Treatment for Alopecia
Treatment for Alopecia is crucial. Before pursuing it, you may need to talk with your doctor about the cause and the treatment options.
Alopecia is a condition that causes hair loss which may affect just your scalp or your entire body. This condition can be the result of hormonal changes, heredity, medical condition, or a normal part of aging. Alopecia is more common in men.
Symptoms of Alopecia
Alopecia can appear in many different ways. It can come on suddenly or slowly and might affect just the scalp or the whole body.
Symptoms may include:
- Patches of scaling that spread over the scalp
- Full-body hair loss
- Sudden loosening of hair
- Circular or patchy bald spots
- Gradual thinning on top of the head
See your doctor if you are troubled by persistent hair loss in you and want to pursue treatment. For women who are experiencing a receding hairline, talk with your doctor about early treatment to avoid significant permanent baldness. Also, talk to your doctor if you notice sudden or patchy hair loss or more than usual hair loss when combing or washing your hair. Sudden hair loss can signal an underlying medical condition that requires treatment.
Causes of Alopecia
Hair loss is typically related to one or more of the following factors:
- Family history (heredity)
- Hormonal changes and medical conditions
- Medications and supplements
- Radiation therapy to the head
- A very stressful event
- Hairstyles and treatments
Diagnosis for Alopecia
Before making a diagnosis, your doctor will likely give you a physical exam and ask about your hair care routine, your diet, and your medical and family history. You might also have tests such as:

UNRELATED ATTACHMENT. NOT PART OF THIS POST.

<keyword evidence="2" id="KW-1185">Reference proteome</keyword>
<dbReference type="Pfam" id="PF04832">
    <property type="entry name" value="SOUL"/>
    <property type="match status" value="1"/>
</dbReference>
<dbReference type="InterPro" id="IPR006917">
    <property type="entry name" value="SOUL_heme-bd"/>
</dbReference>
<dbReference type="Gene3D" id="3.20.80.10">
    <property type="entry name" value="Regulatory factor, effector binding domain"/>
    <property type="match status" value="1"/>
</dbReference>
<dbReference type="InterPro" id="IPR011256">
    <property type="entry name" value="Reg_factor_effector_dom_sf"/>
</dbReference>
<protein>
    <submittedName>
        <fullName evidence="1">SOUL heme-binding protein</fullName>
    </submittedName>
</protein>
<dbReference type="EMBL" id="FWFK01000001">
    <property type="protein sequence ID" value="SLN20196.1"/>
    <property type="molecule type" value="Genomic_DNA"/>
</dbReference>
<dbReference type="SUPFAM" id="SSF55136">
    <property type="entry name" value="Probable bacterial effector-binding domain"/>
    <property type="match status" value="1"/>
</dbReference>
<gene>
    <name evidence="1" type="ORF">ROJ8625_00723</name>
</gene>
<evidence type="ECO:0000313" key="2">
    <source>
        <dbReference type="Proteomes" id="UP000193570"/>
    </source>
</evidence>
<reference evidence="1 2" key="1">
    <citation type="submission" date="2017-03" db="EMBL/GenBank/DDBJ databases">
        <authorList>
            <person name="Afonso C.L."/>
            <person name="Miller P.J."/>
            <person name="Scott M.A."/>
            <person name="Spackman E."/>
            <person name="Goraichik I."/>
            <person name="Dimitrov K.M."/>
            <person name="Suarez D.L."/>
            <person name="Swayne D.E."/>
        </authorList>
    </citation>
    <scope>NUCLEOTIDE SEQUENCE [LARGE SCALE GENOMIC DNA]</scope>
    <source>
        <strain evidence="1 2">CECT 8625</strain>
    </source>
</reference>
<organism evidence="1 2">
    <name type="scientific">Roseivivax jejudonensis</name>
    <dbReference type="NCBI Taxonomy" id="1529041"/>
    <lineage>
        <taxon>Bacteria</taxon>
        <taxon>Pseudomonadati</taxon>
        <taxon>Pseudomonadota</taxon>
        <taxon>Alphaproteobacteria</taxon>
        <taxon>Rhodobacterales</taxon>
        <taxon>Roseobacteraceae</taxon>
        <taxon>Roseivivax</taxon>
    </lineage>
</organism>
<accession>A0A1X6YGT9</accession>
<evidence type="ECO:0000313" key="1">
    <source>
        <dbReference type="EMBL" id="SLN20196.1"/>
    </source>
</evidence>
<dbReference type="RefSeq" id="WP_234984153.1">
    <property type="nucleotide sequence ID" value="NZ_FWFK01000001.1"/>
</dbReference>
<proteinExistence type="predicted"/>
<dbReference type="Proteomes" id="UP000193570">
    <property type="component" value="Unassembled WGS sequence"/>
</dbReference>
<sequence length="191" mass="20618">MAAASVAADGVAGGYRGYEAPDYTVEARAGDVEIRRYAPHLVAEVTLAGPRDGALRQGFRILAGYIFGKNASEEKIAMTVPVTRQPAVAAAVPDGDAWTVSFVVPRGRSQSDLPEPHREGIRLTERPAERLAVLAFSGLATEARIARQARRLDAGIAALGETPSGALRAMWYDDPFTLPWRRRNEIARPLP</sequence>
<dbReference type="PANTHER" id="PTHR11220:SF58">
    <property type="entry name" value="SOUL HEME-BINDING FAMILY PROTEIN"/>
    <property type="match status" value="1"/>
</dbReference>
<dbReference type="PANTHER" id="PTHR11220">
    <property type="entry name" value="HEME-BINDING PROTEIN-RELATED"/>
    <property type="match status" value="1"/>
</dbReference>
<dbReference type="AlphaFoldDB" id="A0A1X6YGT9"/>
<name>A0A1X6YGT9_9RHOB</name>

Pull test – your doctor gently pulls several dozen hairs to see how many come out. This helps determine the stage of the shedding process.
Blood test – this might help uncover medical conditions that can cause hair loss.
Scalp biopsy – your doctor scrapes samples from the skin or a few hairs plucked from the scalp to examine the hair roots under a microscope. This can help determine whether an infection is causing hair loss.
Light microscopy – your doctor uses a special instrument to examine hairs trimmed at their bases. Microscopy helps uncover possible disorders of the hair shaft.
Treatment for Alopecia
Effective treatments for some types of hair loss are available. You might be able to reverse hair loss, or at least slow it. Treatments for hair loss include medications and surgery.
Hair transplant surgery – hair transplant can make the most of the hair you have left. During a hair transplant procedure, a dermatologist or cosmetic surgeon removes hair from a part of the head that has hair and transplants it to a bald spot.
Laser therapy – The FDA has approved a low-level laser device as a treatment for hereditary hair loss in men and women. A few small studies have shown that it improves hair density.
Medications – medications are available to treat pattern baldness. The most common options include Minoxidil (Rogaine), Finasteride (Propecia), Dutasteride (Avodart), and Spironolactone.